OAJ union: Teachers (and immigrants) should report hate speech and harassment cases to the police

by , under Enrique

Finland’s Trade Union of Education (OAJ) recommends that teachers should file a complaint to the police if they are victims of  hate speech or harassment at school, reports Helsingin Sanomat, citing Finnish News Agency (STT). Should immigrants and visible minorities follow OAJ’s example if they are victims of racist harassment in public?

Migrant Tales reported last year on the case of an African student who was harassed and bullied in public in Jyväskylä. Uncertain if the incident should be reported  or not, the student got in touch with the police and Ombudsman for Minorities. The police said the student should not report the case but the Ombudsman for Minorities advised to the contrary.

The announcement by OAJ reveals concern about the growing number of hate speech and harassment cases reported by  teachers at school. The union recommends teachers to get in touch directly with the police if the perpetrator is 15 years old and with social welfare officials if younger.

Your safety is the most important matter you should keep in mind if somebody harasses you in public. Walk away from the situation but get a good description of the perpetrator so you can report the person to the police.

  1. Iam

    Hi MT, all
    oh yes i reported a bout racist to police, and ombudsman, but
    Police said nothing, and just asked me some questions, and finally supported racist.
    Ombusman said, thats not my job, i cant help.
    yeeeeeeeeeeees thats the fact.
    So have been free to complain about racists, but had not right at all in law in Finland, in the court and police station.Court punished me so much for i complained to the court about them,for a loooong time
    They mean, hey feel free and complain about racist but never wait for support, i never believe them, NEVER

    Peace to the world

    • akaaro

      MT entry October 27, 2011 (A policeman from Mikkeli, who came to speak to a group of students from different countries, said that racist harassment in public should NOT be reported to the authorities.

      Another policeman from Pieksämäki gave the same advice to Migrant Tales: ”I have been on the force for 35 years and my advice is to walk away. quoted.

      If the racist harrasment not to be reported to the police then who?

  2. JusticeDemon

    If I have followed this story correctly, it reflects the concern of the teachers’ union regarding assaults by school students on teaching staff. In one recent case a teacher was awarded damages after complaining about verbal abuse from a student.

    The traditional view is that incidents of this kind should be managed within the school disciplinary and counselling system. The threshold for involving the police (or social workers, in the case of younger students) is a fairly high one. OAJ now seems to be suggesting that this threshold may be too high, and that teachers should not be deterred from pressing civil and criminal charges. Furthermore, this is and should be a matter for the victim, and not for school administrators.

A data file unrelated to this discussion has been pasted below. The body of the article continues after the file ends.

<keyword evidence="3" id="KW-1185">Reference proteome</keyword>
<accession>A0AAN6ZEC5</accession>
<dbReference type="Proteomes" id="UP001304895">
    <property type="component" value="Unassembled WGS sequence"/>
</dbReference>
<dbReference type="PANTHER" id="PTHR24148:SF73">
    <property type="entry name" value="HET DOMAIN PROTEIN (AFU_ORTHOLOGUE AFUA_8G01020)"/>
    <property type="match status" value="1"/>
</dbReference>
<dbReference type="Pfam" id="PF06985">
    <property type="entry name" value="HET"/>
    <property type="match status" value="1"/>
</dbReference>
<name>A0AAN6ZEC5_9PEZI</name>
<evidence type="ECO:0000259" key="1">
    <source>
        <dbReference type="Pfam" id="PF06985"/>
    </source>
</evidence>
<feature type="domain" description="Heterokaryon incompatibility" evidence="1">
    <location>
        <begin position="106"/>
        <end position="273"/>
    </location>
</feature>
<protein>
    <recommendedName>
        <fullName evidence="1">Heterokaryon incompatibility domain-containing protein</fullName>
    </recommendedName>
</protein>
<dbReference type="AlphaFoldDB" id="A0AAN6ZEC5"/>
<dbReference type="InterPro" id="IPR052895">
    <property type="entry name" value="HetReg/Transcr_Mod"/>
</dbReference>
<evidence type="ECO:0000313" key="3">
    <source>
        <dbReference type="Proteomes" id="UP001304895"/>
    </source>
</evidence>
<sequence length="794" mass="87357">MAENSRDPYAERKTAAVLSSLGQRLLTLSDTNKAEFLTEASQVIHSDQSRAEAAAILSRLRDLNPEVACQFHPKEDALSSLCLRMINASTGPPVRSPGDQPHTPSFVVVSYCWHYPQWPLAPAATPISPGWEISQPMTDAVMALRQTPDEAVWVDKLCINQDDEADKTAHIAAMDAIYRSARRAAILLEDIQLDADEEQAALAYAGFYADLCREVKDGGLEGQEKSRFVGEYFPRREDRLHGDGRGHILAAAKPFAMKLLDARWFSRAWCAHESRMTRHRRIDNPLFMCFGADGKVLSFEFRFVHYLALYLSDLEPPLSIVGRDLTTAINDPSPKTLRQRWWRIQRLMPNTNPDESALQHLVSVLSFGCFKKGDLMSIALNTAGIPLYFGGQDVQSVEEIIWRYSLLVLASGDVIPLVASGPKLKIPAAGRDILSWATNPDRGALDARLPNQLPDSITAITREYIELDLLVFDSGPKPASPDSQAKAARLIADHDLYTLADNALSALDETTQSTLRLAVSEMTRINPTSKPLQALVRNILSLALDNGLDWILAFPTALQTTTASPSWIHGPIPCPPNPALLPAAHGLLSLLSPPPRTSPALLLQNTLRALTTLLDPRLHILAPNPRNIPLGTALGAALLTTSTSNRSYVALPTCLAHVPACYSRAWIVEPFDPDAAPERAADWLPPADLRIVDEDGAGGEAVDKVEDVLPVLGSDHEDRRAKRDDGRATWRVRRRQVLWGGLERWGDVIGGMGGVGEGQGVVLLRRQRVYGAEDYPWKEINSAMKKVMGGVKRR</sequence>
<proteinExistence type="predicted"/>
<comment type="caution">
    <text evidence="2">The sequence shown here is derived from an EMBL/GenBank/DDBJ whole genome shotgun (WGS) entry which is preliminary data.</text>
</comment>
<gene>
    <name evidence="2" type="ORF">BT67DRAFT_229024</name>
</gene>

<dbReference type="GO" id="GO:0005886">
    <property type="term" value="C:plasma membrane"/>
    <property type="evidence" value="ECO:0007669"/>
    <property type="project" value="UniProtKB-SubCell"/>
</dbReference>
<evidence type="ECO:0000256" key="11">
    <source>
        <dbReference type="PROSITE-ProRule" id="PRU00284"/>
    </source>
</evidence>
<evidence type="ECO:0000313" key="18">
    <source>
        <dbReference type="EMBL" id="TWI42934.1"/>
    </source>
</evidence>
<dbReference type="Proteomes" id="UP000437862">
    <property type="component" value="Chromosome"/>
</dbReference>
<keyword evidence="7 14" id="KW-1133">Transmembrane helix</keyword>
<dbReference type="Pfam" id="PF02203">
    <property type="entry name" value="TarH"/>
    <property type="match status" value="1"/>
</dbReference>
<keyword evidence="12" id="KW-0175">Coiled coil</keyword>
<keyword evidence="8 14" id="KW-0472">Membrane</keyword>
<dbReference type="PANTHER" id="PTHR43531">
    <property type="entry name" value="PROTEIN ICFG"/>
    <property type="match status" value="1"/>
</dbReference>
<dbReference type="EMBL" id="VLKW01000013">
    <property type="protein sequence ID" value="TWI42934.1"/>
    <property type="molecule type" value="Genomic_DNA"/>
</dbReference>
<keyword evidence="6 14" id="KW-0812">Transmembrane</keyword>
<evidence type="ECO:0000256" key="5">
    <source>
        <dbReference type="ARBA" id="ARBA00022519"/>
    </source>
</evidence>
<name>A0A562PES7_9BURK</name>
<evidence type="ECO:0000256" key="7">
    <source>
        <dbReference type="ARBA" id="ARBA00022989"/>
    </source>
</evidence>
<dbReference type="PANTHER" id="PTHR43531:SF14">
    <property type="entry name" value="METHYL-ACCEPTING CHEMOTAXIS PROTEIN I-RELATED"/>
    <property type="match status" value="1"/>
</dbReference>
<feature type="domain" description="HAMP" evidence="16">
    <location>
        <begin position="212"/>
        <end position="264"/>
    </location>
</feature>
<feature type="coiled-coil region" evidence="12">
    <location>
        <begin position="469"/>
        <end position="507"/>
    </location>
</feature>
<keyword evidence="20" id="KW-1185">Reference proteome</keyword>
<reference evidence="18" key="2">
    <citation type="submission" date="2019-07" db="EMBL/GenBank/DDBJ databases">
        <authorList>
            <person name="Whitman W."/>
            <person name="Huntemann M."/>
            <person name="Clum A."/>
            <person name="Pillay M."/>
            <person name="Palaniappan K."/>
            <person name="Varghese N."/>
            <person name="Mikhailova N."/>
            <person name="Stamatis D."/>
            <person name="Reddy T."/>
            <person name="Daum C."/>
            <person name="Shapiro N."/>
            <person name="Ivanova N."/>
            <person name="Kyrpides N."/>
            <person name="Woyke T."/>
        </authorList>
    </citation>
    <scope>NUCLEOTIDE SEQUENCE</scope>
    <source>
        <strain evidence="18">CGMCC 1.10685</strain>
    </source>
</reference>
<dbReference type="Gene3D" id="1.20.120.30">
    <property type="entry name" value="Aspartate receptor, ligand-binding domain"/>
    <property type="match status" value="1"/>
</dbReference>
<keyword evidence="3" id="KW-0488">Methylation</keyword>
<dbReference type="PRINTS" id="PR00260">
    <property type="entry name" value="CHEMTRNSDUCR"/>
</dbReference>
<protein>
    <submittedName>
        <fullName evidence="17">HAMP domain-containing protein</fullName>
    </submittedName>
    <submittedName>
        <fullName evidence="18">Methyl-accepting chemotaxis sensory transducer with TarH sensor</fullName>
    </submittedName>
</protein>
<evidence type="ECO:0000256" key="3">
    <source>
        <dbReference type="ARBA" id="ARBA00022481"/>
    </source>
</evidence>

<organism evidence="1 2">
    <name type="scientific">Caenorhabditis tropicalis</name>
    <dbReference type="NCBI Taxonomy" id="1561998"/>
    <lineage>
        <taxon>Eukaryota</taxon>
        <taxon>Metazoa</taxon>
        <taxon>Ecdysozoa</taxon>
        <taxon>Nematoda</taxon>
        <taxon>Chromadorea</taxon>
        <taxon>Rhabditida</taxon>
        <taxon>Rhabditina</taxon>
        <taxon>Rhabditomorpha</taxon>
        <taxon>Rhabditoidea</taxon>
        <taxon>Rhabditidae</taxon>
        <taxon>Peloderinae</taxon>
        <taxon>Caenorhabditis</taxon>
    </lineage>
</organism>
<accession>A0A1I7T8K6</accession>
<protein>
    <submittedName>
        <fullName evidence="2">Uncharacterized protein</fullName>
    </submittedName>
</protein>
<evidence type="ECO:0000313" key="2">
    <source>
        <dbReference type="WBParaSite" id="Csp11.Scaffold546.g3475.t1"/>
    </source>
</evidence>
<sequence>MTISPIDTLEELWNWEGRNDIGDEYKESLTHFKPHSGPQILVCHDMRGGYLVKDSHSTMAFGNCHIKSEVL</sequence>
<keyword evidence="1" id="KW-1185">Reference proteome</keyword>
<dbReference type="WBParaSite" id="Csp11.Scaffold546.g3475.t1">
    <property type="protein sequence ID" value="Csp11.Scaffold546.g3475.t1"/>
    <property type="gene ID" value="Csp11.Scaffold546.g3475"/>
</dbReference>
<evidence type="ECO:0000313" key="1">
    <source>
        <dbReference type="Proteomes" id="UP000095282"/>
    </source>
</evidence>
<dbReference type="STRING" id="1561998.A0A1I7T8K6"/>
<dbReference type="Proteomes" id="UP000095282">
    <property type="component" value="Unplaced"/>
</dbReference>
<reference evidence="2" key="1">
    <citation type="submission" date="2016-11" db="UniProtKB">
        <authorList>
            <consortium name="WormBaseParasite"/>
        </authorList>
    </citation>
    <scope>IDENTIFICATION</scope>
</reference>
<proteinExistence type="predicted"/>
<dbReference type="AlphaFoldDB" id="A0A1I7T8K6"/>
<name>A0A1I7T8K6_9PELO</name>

Similar issues arise in contact sports, which have their own built-in disciplinary structures and a varying threshold for involving outside authorities.

    At a Ministry of Labour seminar some years ago a local employment office adviser described situations in which employers overtly refused to even consider job applicants from visible minorities. I asked her if she had reported this to the police. This question caused considerable embarrassed consternation around the room, and I never got a straight answer. Evidently there was an unwritten policy of ignoring criminal offences of this kind (amounting to a policy of complicity).

    This is rather more serious than dealing with a deliberate violent foul solely through the rules of a contact sport or giving a student detention for bad-mouthing a teacher, because there is no formal mechanism for even recording, still less sanctioning the offence. Possible minimal consequences might include formally admonishing the employer for such conduct and requiring the presence of a second official in any direct contact with such an employer.

  3. Mark

    MT entry October 27, 2011 (A policeman from Mikkeli, who came to speak to a group of students from different countries, said that racist harassment in public should NOT be reported to the authorities.

    Another policeman from Pieksämäki gave the same advice to Migrant Tales: ”I have been on the force for 35 years and my advice is to walk away. quoted.

    If the racist harrasment not to be reported to the police then who?

    When the police don’t even take their own laws seriously, what can you do? Do the offer the same advice to ‘just walk away’ if you are punched on the nose, have your bag stolen, are shot in the head?

    While catching such perpetrators is unlikely, logging the incident and have it recorded in police statistics is extremely important.

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